VICTORIA – Hundreds of feral rabbits in a Vancouver Island community are falling victim to a rare disease that prompted the government to warn people against releasing their long-eared pets into the wild.
British Columbia government veterinarians have confirmed that feral rabbits in Nanaimo are dying from an outbreak of rabbit haemorrhagic disease, a calicivirus that includes a fever, convulsions and kills a rabbit within 36 hours.
Wildlife veterinarian Helen Schwantje said Tuesday the highly infectious and deadly rabbit virus is making its first confirmed appearance in B.C. and third in Canada.
She estimated more than 300 rabbits have died in recent weeks, with most deaths recorded near or at the Nanaimo campus of Vancouver Island University.
“As far as we know, it hasn’t spread to any other locations on the Island or off the Island,” Schwantje said.
The government issued its warning last week after three rabbits sent to the Animal Health Centre in Abbotsford were determined to have died of the disease, which is exclusive to rabbits and does not affect cats, dogs, horses, other pets or humans.
“It basically causes a massive failure of the circulatory system,” said Schwantje. “It causes massive kidney damage and massive hemorrhaging in many organs.”
She said the cause of the outbreak has not been determined, but it likely came from an infected domestic rabbit released at or near the Nanaimo campus.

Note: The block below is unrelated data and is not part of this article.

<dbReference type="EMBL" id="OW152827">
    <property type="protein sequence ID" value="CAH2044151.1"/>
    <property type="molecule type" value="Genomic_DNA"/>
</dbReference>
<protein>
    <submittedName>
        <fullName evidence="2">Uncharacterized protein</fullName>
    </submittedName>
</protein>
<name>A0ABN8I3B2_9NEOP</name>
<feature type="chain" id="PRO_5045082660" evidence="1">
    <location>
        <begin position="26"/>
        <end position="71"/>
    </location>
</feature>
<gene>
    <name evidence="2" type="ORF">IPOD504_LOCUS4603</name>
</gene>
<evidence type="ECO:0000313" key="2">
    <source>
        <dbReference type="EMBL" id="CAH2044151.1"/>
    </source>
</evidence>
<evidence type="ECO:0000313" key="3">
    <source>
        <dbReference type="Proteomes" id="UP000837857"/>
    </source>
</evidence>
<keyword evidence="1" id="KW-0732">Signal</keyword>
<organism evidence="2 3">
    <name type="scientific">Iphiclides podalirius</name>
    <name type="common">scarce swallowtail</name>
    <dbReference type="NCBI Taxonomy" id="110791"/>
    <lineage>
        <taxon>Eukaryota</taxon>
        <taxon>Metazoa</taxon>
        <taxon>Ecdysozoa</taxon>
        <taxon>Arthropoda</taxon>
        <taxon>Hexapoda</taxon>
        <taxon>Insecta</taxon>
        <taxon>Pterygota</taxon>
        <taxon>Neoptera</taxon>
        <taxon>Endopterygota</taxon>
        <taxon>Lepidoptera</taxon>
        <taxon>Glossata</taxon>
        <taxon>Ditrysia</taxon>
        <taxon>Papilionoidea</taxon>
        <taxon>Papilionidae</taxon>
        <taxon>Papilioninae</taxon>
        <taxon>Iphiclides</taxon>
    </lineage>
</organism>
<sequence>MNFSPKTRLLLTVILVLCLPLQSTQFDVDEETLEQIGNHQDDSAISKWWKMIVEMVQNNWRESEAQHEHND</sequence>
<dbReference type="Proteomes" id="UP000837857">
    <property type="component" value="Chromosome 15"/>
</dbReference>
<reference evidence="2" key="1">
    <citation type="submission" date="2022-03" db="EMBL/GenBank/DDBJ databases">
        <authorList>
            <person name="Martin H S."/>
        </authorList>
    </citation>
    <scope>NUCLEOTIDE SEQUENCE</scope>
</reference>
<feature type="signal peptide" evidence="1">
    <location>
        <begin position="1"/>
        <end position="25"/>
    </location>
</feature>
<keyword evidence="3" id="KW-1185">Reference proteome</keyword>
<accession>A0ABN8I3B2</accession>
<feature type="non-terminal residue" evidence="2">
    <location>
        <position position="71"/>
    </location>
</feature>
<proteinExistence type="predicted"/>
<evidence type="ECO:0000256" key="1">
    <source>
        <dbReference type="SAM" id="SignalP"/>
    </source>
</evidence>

“It’s very possible somebody had a domestic rabbit and released it and that rabbit carried the virus and could have seeded it through the population on the campus,” Schwantje said. “As you know, people release their rabbits thinking that they’re doing them a favour, whereas in actual fact, they are not.”
She said there are documented cases of governments in Australia and New Zealand purposely introducing the virus to eliminate feral rabbit populations in some areas.
The outbreak has city officials in Nanaimo removing dozens of rabbit carcasses from the campus and other nearby areas, said Karen Fry, the city’s director of public safety.
“We’ve been told today from my animal control centre that there are also large swarms of eagles and hawks,” she said. “We get reports of dead rabbits and there’s nothing there, but there are a lot of birds.”
Fry said the rabbits at the university campus have always been a matter of debate by people who enjoy their presence and others who consider them a nuisance. But their deaths have upset many people.
“It’s sad,” said Fry. “You never want to see any animal suffer.”
Leah Moore, who operates the Flying Fur Animal Rescue and Refuge in nearby Parksville, said she’s moved the facility’s 24 rabbits indoors until the outbreak subsides.
She is not admitting any new rabbits or offering any for adoption.
“But if there’s an injured bunny out there, we’ll help,” said Moore.
Schwantje said the outbreak could have spread beyond Nanaimo if it happened during the summer because insects can transmit the virus to rabbits.
Owners of domestic rabbits should keep their pet areas clean, she said.